— UCI (@UCI_cycling) September 20, 2021
However, in that video you can clearly (re-confirm) that the rear wheel is not locked in. It just floats on the roller (because of course it floats, there’s no wheel connector seen in the earlier pictures). Anyway, the reason that matters is that from an accuracy standpoint, it’s nearly impossible to get even half-accurate power data from such a system. Unlike a wheel-on trainer where you have a press-on force, with this scenario, you lack that known rolling resistance force. As a result, your power measurement estimates are…umm…typically finger in the wind.
I’ve demonstrated this on numerous trainers and rollers over the years, and nobody has found any method around that. Perhaps Wahoo has, we’ll have to see. And thus with that, I think we’ve covered everything there is to cover based on these photos.
All the Questions:
Of course, there are many questions to be had here. The below is just a random starting point of some of the questions one might have based on what we’ve seen to date:
1) When will it be properly announced?
2) What will it cost?
3) Will it be compatible with the Wahoo KICKR CLIMB?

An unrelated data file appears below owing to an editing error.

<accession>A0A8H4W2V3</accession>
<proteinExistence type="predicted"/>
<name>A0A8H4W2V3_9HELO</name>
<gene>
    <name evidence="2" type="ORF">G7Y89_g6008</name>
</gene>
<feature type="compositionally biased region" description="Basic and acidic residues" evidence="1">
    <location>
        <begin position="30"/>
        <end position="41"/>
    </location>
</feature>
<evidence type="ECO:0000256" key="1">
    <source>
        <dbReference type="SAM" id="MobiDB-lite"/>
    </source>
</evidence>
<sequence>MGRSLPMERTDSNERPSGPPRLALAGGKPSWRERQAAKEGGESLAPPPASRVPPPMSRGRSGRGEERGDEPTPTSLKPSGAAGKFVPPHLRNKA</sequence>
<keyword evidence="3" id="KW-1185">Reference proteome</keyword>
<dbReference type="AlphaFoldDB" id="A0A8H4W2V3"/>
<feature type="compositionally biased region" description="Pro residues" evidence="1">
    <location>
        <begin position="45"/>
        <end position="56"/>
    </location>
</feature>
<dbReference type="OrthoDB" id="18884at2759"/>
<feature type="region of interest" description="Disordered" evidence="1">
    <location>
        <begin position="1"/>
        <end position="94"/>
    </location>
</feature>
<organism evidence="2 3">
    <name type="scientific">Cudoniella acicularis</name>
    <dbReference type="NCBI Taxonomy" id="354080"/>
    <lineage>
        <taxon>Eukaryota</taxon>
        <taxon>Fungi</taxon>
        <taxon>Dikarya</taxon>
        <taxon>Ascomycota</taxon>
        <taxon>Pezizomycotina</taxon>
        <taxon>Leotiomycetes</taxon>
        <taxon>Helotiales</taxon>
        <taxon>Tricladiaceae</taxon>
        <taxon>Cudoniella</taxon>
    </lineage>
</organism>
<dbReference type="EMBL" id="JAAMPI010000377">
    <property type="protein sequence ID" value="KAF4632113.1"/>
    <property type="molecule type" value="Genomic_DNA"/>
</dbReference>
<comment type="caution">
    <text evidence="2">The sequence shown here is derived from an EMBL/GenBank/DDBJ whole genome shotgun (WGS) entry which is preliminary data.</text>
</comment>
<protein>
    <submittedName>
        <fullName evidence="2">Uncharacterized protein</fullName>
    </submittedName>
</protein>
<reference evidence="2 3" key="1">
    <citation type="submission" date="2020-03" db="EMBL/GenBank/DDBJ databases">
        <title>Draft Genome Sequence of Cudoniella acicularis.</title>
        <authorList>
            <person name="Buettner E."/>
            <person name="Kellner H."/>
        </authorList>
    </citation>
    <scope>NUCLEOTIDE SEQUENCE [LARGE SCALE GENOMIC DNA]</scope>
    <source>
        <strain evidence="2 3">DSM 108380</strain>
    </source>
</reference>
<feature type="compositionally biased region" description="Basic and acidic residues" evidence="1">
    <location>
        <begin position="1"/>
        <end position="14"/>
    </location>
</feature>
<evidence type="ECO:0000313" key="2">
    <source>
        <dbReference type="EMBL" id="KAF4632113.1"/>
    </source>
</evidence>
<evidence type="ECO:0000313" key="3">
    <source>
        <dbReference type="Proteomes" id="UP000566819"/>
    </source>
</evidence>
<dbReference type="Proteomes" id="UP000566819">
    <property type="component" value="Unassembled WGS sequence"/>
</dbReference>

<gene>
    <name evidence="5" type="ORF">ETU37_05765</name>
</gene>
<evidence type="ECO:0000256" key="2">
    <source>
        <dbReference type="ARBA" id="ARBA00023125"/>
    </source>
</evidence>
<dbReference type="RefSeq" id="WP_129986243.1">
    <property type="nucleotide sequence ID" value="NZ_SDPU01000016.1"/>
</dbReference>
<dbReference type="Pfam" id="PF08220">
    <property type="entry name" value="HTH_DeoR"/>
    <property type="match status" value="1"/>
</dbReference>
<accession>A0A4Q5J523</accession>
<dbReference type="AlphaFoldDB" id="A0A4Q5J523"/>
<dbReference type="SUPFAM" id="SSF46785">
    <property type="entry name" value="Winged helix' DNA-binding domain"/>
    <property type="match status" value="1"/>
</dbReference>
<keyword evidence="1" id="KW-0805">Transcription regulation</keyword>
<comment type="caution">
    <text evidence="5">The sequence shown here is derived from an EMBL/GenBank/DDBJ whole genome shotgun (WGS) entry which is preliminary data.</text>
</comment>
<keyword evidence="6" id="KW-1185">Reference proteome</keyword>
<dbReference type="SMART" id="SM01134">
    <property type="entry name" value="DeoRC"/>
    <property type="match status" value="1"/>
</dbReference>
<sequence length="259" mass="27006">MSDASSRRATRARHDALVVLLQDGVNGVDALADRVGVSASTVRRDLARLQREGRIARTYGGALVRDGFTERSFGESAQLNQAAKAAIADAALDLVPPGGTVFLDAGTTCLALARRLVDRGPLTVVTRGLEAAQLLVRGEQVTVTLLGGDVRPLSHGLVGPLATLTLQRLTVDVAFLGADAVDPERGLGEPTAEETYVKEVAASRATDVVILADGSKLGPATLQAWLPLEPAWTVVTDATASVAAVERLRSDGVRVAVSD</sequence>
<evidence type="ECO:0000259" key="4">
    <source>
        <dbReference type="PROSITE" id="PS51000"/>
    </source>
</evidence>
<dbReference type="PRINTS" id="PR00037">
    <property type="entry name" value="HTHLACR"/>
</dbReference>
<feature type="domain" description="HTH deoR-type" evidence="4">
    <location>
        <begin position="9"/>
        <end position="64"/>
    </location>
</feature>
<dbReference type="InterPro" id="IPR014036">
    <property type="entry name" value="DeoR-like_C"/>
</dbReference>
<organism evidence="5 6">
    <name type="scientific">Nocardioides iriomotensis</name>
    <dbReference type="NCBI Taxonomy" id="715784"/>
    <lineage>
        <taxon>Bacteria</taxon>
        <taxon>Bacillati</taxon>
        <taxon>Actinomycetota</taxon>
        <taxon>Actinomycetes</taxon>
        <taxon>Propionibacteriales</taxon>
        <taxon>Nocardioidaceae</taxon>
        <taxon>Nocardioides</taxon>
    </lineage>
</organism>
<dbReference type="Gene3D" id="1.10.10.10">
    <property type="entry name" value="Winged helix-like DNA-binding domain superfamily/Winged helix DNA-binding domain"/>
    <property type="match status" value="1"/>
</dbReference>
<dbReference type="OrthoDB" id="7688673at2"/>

4) Is there any adjustability of the front wheel portion (for smaller bikes)?
5) Does it require power? If so, does it have an alternative battery option?
6) Is it resistant controllable? Or purely a basic roller?
7) Does it transmit power? Some like the Feedback Sports unit don’t or aren’t smart.
8) If it does do power, is it accurate? I’ve yet to see an accurate roller-based power ‘meter’.
9) Will the chevron stickers stay on the flywheel for harder sprints?
10) Does this mean we aren’t getting a ‘full’ KICKR 2021 this year?
11) Will it work with a mountain bike?
12) What’s the inertia feel-like?
I’m sure many of you will have more questions below. After all, that’s why the comments section exists.
So, remember back 10 months ago when the UCI and Wahoo announced that Wahoo was their new ‘UCI Road’s Sponsor’? No? It’s alright, nobody else noticed either. Actually, to be fair, I did. I asked a boatload of questions at the time, had some long chats with the UCI about it, and then somehow 10 months later happened and I never posted about it. I was curious more about exactly how a trainer company was going to be the official supplier of trainers for all participants (as was worded). While I got clarification on many things, I never got clarification on that point.
10 months later, I finally get my answer: They’d do so by owning the World’s TT warm-up zone.
It’s a clever move, and one that has gathered a slew of attention across social media, albeit even if there’s no immediate place for that attention to manifest itself into sales of products. Undoubtedly though, even with social media’s notoriously short attention span, I’m sure once Wahoo does announce it, folks will come poking about again to see whether it’s worth picking up. And at that time, I’ll probably have a full in-depth review ready to roll.
With that – thanks for reading!